This website has taken issue with his writing in the past while accepting that much of his contribution over the past year or so has been largely balanced and reasonable. Not all criticism of Rangers, those who run the club or even the fans is unjustified. It isn’t healthy for fans to subscribe to this view but neither is it acceptable to contemptuously dismiss different points of view as an inability to accept criticism. Back in February, John DC Gow responded to an uncharacteristically petulant (‘The Rising? It’s a little too early to say don’t you think?’) article  by Tom which coincided with the anniversary of administration. It was short lecture that nevertheless did a good job of reflecting the moral posturing that continues to be a massive part of the Rangers story. John argued in response: ‘Like Graham Spiers’ use of ‘cheats’ or sins when describing Rangers, there are unspoken assumptions about the club that you won’t find elsewhere. Even when Tom was challenged on twitter he resorted to talking about “shame”. Terms like shame, disgrace and humiliation totally out of context with what happened or who was to blame.’ It is worth noting that Craig Whyte wasn’t mentioned once in the article John was responding to. So much for ‘contempt for the people who drove Rangers into the state they were in.’

There are other differences too. Where are the blogs and websites churning out little more than anti-Hearts propaganda? Where are the equivalents of Mac Giolla Bhain, McConville, RTC (which Tom criticised when others where saluting) and Bella Caledonia? Where is the morally charged language of ‘sporting integrity’, ‘cheating’, ‘tax avoidance’, ‘shame’ and ’disgrace’? This was fuelled by the blogs above and enthusiastically spread by their acolytes but it also, on too many occasions, came from some of his colleagues in the media and even, as was the case with the article referred to above, from Tom himself. It will always be worth remembering that much of this occurred before the likes of the First Tier Tax Tribunal and Lord Nimmo Smith had ‘pulled up the bonnet’, as Tom put it today, and delivered their verdict. Plenty were willing to look at the make of the car and tell anyone who would listen that it had failed its MOT in spectacular style. Here is a final exchange from Sportsound:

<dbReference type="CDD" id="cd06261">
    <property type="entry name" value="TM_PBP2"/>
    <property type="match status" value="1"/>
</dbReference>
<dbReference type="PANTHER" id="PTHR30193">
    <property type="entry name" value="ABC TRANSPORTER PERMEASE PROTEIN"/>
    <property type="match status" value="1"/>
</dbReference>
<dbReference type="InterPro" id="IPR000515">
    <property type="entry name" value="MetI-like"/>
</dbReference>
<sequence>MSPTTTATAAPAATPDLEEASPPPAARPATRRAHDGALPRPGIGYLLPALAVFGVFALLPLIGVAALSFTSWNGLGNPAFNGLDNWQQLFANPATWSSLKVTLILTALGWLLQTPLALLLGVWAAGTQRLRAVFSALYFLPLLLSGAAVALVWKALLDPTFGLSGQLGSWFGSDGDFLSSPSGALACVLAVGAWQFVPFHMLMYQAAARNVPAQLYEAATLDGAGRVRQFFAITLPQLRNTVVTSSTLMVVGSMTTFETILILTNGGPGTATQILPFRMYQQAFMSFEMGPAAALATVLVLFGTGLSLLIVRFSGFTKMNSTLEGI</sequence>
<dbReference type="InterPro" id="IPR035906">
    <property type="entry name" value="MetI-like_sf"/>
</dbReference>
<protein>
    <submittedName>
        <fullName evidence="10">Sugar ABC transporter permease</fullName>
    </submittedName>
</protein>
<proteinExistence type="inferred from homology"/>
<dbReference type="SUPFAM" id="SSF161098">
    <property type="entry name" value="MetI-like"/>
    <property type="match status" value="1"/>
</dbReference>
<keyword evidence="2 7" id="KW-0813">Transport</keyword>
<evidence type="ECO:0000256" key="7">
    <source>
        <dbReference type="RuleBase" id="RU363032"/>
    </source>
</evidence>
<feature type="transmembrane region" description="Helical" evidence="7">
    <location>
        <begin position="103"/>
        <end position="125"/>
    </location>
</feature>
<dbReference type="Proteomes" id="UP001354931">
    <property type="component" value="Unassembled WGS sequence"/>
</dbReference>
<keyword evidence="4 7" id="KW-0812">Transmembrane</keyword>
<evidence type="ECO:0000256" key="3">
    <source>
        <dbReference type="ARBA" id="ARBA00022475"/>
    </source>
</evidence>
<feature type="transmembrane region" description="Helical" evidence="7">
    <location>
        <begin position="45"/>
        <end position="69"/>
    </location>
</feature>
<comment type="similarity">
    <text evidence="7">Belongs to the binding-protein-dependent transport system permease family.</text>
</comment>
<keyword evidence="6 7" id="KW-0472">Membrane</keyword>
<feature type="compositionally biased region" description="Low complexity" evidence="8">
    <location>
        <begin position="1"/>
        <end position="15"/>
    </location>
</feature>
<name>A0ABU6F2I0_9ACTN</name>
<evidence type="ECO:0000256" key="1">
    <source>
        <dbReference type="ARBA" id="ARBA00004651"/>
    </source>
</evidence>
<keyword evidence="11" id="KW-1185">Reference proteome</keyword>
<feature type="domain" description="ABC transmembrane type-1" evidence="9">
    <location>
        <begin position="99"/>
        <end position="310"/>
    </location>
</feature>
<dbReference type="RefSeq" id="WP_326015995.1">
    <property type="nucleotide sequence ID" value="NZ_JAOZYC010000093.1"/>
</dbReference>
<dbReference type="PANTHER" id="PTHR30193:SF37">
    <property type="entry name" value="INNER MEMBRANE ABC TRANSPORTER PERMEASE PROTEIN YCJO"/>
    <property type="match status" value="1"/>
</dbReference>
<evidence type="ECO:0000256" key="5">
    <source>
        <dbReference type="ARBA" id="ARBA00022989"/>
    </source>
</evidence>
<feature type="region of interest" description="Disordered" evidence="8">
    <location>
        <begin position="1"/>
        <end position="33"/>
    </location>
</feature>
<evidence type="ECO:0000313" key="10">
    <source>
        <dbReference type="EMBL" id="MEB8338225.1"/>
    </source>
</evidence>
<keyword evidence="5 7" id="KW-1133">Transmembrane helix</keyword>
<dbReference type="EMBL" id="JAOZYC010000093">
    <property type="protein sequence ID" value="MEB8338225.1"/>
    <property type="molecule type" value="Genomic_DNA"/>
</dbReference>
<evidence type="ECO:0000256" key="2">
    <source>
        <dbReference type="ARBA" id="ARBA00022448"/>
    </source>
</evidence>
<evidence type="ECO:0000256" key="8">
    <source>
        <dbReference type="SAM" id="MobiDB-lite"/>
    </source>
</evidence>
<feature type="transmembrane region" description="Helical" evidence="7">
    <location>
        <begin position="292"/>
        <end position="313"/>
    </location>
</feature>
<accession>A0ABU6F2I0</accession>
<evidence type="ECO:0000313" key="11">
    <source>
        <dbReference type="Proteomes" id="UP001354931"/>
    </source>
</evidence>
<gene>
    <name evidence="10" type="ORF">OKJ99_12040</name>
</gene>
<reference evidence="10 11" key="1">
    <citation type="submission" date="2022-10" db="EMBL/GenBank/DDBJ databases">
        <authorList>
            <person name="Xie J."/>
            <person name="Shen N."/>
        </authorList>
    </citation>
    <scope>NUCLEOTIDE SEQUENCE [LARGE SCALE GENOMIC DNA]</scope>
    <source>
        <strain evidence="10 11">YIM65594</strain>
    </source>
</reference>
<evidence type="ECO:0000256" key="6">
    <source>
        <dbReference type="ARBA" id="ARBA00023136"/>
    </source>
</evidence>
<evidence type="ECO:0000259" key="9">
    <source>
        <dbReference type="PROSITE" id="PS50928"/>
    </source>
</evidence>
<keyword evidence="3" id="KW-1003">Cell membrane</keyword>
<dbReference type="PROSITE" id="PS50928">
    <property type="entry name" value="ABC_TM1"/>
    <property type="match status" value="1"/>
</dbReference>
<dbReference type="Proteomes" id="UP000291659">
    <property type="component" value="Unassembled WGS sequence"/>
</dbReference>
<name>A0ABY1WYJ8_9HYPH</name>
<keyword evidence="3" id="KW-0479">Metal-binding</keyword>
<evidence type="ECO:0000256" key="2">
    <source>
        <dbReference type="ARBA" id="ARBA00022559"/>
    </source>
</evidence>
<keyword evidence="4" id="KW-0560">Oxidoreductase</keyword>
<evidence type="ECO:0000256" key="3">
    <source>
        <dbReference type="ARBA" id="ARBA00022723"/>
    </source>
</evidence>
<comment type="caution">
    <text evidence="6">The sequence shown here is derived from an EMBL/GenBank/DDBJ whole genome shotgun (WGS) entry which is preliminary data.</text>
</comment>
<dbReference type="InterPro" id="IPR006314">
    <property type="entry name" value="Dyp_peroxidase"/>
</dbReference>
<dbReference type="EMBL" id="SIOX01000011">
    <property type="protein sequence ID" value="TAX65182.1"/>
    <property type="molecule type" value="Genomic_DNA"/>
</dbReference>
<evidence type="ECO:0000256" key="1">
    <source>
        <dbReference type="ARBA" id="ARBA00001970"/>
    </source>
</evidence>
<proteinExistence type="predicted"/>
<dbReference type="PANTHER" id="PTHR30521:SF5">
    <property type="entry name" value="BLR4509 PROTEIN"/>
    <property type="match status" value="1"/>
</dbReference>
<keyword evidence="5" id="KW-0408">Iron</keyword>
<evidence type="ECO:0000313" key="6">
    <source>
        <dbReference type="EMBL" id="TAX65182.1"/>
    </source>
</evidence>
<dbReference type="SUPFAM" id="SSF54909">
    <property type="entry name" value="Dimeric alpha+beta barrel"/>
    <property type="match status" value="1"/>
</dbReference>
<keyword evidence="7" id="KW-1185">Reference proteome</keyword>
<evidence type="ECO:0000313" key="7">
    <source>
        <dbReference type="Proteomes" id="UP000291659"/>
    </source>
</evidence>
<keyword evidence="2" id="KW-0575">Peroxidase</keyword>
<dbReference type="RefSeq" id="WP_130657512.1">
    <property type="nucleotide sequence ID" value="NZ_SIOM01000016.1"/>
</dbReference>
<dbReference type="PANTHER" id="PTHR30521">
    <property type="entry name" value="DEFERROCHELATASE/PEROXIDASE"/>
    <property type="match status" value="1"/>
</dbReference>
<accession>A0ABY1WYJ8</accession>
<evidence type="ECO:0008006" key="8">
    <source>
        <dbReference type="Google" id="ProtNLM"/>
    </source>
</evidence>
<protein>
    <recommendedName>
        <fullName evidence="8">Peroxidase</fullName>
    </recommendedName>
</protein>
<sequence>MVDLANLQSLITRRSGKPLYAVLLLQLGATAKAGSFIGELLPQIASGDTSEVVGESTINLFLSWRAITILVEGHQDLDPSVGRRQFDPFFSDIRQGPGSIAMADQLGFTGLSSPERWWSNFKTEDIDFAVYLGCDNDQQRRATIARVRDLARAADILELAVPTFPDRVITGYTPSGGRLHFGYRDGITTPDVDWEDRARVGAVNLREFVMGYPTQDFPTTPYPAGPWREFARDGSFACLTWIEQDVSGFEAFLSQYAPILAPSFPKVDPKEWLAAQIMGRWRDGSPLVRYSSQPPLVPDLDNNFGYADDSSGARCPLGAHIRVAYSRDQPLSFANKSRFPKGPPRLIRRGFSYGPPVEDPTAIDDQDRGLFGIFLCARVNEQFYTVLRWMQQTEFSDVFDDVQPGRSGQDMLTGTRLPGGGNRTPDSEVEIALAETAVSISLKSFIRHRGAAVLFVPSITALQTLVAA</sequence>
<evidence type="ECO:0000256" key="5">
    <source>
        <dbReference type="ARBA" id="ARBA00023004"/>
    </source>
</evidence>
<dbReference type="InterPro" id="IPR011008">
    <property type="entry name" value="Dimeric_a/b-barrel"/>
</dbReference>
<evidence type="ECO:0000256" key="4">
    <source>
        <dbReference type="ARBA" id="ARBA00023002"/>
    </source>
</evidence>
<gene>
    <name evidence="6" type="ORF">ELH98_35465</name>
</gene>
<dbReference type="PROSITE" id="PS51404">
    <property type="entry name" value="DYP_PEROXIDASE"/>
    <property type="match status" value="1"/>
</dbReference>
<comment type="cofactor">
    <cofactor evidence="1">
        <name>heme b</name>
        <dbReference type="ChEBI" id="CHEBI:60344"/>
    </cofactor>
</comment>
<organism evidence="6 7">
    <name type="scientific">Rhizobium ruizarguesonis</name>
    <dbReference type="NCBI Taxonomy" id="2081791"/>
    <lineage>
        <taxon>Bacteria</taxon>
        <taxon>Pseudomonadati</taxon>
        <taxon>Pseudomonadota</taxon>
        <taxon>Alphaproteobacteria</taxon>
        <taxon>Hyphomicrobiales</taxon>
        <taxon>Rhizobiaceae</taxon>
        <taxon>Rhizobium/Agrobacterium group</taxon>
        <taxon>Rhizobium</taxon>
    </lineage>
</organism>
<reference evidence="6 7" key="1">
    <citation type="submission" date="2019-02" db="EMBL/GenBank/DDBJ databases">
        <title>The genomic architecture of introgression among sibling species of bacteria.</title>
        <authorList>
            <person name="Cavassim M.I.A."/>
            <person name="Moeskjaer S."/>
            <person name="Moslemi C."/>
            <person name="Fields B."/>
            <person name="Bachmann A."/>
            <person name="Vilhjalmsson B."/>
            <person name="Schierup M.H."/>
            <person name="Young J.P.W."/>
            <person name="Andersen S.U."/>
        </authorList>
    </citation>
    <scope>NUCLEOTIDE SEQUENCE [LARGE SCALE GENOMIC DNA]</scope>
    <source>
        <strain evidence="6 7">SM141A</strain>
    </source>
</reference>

Richard Gordon: ‘There are mixed views out there. There are people who will take some degree of satisfaction from what is happening right here. There is certainly no question that the Hearts fans of course they lapped up the good times, all of us as football fans would lap up the good times. When they saw their team going to Hampden and winning the Scottish Cup on two separate occasions, of course on moments like that you’re not going to look too far behind the headlines.’

Tom, in fairness and probably accurately, said most Hearts fans did both. They enjoyed the cup successes when they came but they also had a strong sense of unease about where Romanov was ultimately leading their club. But he then added:

‘You could batter Hearts. You could say “they had it coming”, “they had it coming”...I think it’s really harsh.’

There are certainly some things in Scottish football that are ‘really harsh’ and Tom English is, at times, one of those things. There are naturally differences and similarities in the responses to the Rangers and Hearts situations. If Rangers fans have been given reasons (crucially there is more than one) to think there is inconsistency then Tom English would be better reflecting on how his own contributions might have, at times, led to this state of affairs.